“They released me at 2 a.m. and I went home,” he said. It had been a rough way to spend a Friday night, on duty or not.
There is a cliché we must throw in at this point because it fits so well: You can’t keep a good man down – especially a Houston police sergeant. He was on the fast track. He was – one might say – a hard-headed police sergeant.
“I was back on duty Monday evening for mobilization,” he said. “I wasn’t going to let some situation like that knock me down. I was going to get right back up and get at it.”
There was another “comical side.”
Funny the way scars heal.
“One evening when I came back into work,” Schlosser explained. “My scar was healing, and somebody said, ‘What’s going on, Harry Potter? Look at your scar.’
“I’ll be darn if that scar didn’t look like a lightning bolt – just like the one Harry Potter is famous for.”
It only “temporarily looked like a lightning bolt. It gave me a way to make a dire situation light-hearted.”
The good-humored sergeant continued his story.
“Here’s where it gets really cool. Joe (Gamaldi) contacted me a few weeks back and said he had nominated me to attend the July 4th celebration at the White House. Myself and my wife attended on the south lawn. The Union covered our expenses to get there and back.”
Schlosser and about 40 other officers attended, most of them injured in the line of duty while handling the riots resulting from the George Floyd death in Minneapolis. Staying masked and socially distanced from the others, the sergeant said he heard lots of exciting stories, including those from officers who had experienced life-threatening ordeals.
Special tribute was paid to David Dorn. On June 2 Dorn, a 77-year-old retired African-American police captain, was shot to death by a man looting a pawn shop in the early hours of the morning in St. Louis, Missouri.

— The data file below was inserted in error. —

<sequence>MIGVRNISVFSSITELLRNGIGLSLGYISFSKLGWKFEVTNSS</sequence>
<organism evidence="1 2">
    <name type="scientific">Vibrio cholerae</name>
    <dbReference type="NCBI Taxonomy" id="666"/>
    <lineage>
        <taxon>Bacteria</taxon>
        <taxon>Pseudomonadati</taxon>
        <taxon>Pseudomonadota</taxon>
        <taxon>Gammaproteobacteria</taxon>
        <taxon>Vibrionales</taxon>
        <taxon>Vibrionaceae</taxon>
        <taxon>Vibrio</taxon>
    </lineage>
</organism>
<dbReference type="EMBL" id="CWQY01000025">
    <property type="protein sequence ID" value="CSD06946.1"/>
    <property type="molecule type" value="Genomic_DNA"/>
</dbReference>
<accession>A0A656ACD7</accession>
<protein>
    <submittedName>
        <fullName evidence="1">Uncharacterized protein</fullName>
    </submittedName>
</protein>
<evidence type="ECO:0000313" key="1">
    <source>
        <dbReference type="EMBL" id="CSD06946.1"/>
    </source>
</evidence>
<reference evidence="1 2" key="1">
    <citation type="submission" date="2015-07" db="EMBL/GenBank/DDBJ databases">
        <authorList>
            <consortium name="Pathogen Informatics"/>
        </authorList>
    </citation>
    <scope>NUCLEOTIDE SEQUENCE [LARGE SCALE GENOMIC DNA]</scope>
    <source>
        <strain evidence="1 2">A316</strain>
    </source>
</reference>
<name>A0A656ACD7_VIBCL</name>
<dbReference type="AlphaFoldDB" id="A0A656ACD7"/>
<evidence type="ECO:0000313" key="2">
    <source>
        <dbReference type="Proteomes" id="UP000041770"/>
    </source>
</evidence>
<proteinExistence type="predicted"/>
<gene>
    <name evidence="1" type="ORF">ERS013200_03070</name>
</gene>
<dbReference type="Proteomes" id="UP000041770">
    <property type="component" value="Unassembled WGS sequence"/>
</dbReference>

“I was deeply humbled when I met the family of David Dorn and had the opportunity to speak with his widowed wife. He was another brave leader among those of us called into law enforcement.”
“It was amazing,” he said. “On the most patriotic day of the year we were actually at the White House. Not many people get to do that. It was an honor and privilege. I can’t put it into words. It was a tremendous privilege!”
When all was told, Darren and Caroline spent all day on the south lawn and witnessed the flyover of World War II era bombers, a demonstration by the Golden Knights Army parachute team, heard a speech by President Donald Trump and experienced the nation’s greatest fireworks display after dark.
The 23-year HPD veteran called it one of his greatest thrills, saying he was thankful that he survived “with a permanent scar” while his colleagues from other departments were recovering from far more serious injuries.
A Real Blessing
Normally, Schlosser spends his duty in Auto Theft addressing the problem of auto thieves who steal cars using the most modern method – using fake IDs to con dealers with the resultant paperwork.
He has authored a course he teaches automobile dealers and law enforcement personnel all around the nation. It’s entitled “How to steal a car with a pen.”.
He loves to discuss the Auto Theft Division’s success with making 57 arrests of con artists who tried to use their fake IDs and credit ratings to attempt the purchase of automobiles with a value of $2.475 million.
But that is another story.
For now, Sgt. Darren Schlosser loves telling how he got to the White House, “a great blessing” in his life.
“It was a crazy night,” he said, “to go from getting 14 stitches to the White House. That’s not bad.”